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Retirement and cognitive development: are the retired really inactive?

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  • Grip Andries de
  • Dupuy Arnaud
  • Jolles Jelle
  • Boxtel Martin van

    (METEOR)

Abstract

This paper uses longitudinal test data to analyze the relation between retirement and cognitivedevelopment. Controlling for individual fixed effects, we find that retirees face greater declinesin information processing speed than those who remain employed. However, remarkably, theircognitive flexibility declines less, an effect that appears to be persistent 6 years afterretirement. Both effects of retirement on cognitive development are comparable to those of a fiveto six-year age difference. They cannot be explained by (1) a relief effect after being employedin low-skilled jobs, (2) mood swings or (3) changes in lifestyle. Controlling for changes in bloodpressure, which are negatively related to cognitive flexibility, we still find lower declines incognitive flexibility for retirees. Since the decline in information processing speed afterretirement holds particularly for the low educated, activating these persons after retirementcould lower the social costs of an aging society.

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Bibliographic Info

Paper provided by Maastricht University, Maastricht Research School of Economics of Technology and Organization (METEOR) in its series Research Memorandum with number 009.

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Date of creation: 2012
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Handle: RePEc:unm:umamet:2012009

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Keywords: labour economics ;

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  1. Vivian H. Hamilton & Philip Merrigan & Éric Dufresne, 1997. "Down and out: estimating the relationship between mental health and unemployment," Health Economics, John Wiley & Sons, Ltd., vol. 6(4), pages 397-406.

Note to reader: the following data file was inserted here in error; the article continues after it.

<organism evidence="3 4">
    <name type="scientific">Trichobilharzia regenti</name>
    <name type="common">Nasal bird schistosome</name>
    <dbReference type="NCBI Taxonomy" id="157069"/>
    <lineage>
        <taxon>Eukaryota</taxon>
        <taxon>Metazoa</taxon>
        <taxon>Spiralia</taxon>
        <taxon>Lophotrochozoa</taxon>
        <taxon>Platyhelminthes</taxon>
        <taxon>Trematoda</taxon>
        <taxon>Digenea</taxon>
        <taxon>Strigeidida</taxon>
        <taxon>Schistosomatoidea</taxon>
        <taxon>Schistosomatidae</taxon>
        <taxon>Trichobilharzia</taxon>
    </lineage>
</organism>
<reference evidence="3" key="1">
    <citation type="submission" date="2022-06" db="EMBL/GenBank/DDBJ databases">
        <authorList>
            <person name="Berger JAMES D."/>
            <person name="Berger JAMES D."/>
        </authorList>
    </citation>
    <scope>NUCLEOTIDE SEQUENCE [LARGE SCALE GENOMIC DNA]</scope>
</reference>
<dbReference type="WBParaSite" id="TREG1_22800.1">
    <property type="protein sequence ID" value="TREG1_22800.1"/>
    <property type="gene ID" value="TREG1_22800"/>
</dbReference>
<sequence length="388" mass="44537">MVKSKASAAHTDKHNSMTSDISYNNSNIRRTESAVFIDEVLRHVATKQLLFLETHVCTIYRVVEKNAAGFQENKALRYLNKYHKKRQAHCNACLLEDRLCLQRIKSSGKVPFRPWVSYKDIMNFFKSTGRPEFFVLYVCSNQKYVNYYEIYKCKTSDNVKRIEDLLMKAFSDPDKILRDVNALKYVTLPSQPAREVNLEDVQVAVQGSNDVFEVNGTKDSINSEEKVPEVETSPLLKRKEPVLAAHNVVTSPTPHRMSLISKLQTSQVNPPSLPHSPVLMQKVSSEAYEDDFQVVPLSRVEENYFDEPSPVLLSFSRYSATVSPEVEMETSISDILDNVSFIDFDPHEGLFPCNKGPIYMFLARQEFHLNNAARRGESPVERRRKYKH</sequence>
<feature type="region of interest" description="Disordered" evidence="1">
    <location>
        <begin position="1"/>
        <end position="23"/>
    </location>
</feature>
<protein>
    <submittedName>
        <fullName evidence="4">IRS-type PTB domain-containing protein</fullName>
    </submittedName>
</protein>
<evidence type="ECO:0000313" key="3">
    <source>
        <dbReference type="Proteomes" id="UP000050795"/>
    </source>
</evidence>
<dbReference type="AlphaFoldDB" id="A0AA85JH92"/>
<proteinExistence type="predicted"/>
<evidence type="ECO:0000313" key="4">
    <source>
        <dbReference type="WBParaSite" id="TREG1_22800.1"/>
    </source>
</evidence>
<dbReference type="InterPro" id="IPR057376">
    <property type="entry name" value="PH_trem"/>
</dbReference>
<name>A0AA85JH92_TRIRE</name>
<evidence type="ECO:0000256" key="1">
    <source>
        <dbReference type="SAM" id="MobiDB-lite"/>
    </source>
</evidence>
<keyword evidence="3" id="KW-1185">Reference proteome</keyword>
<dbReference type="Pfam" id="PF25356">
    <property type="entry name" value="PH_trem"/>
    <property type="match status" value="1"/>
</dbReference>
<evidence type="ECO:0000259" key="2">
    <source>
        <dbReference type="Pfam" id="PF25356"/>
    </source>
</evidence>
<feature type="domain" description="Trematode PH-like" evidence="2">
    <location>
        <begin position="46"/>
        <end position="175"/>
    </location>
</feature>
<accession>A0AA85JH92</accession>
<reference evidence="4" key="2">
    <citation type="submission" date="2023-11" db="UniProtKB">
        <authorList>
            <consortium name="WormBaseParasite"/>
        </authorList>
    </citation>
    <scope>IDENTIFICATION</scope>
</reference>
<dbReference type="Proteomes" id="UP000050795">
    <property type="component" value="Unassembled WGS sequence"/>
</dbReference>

2. Dhaval Dave & Inas Rashad & Jasmina Spasojevic, 2006. "The Effects of Retirement on Physical and Mental Health Outcomes," NBER Working Papers 12123, National Bureau of Economic Research, Inc.
  3. Bruno, Giovanni S.F., 2005. "Approximating the bias of the LSDV estimator for dynamic unbalanced panel data models," Economics Letters, Elsevier, vol. 87(3), pages 361-366, June.
  4. de Grip, Andries & Bosma, Hans & Willems, Dick & van Boxtel, Martin, 2007. "Job-Worker Mismatch and Cognitive Decline," IZA Discussion Papers 2956, Institute for the Study of Labor (IZA).
  5. Norma B. Coe & Hans‐Martin von Gaudecker & Maarten Lindeboom & Jürgen Maurer, 2012. "The Effect Of Retirement On Cognitive Functioning," Health Economics, John Wiley & Sons, Ltd., vol. 21(8), pages 913-927, 08.
  6. Costa, Dora L., 1998. "The Evolution of Retirement," National Bureau of Economic Research Books, University of Chicago Press, edition 1, number 9780226116082, April.
  7. Norma B. Coe & Gema Zamarro, 2008. "Retirement Effects on Health in Europe," Working Papers 588, RAND Corporation Publications Department.
  8. Esteban Calvo & Kelly Haverstick & Steven A. Sass, 2007. "What Makes Retirees Happier: A Gradual or 'Cold Turkey' Retirement?," Working Papers, Center for Retirement Research at Boston College wp2007-18, Center for Retirement Research, revised Oct 2007.
  9. Martin Browning & Anne Moller Dano & Eskil Heinesen, 2006. "Job displacement and stress-related health outcomes," Health Economics, John Wiley & Sons, Ltd., vol. 15(10), pages 1061-1075.
  10. Jacob Mincer & Haim Ofek, 1982. "Interrupted Work Careers: Depreciation and Restoration of Human Capital," Journal of Human Resources, University of Wisconsin Press, vol. 17(1), pages 3-24.
  11. Costa, Dora L, 1998. "The Evolution of Retirement: Summary of a Research Project," American Economic Review, American Economic Association, vol. 88(2), pages 232-36, May.
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Cited by:
  1. Sahlgren, Gabriel H., 2012. "Work ‘til You Drop: Short- and Longer-Term Health Effects of Retirement in Europe," Working Paper Series 928, Research Institute of Industrial Economics.

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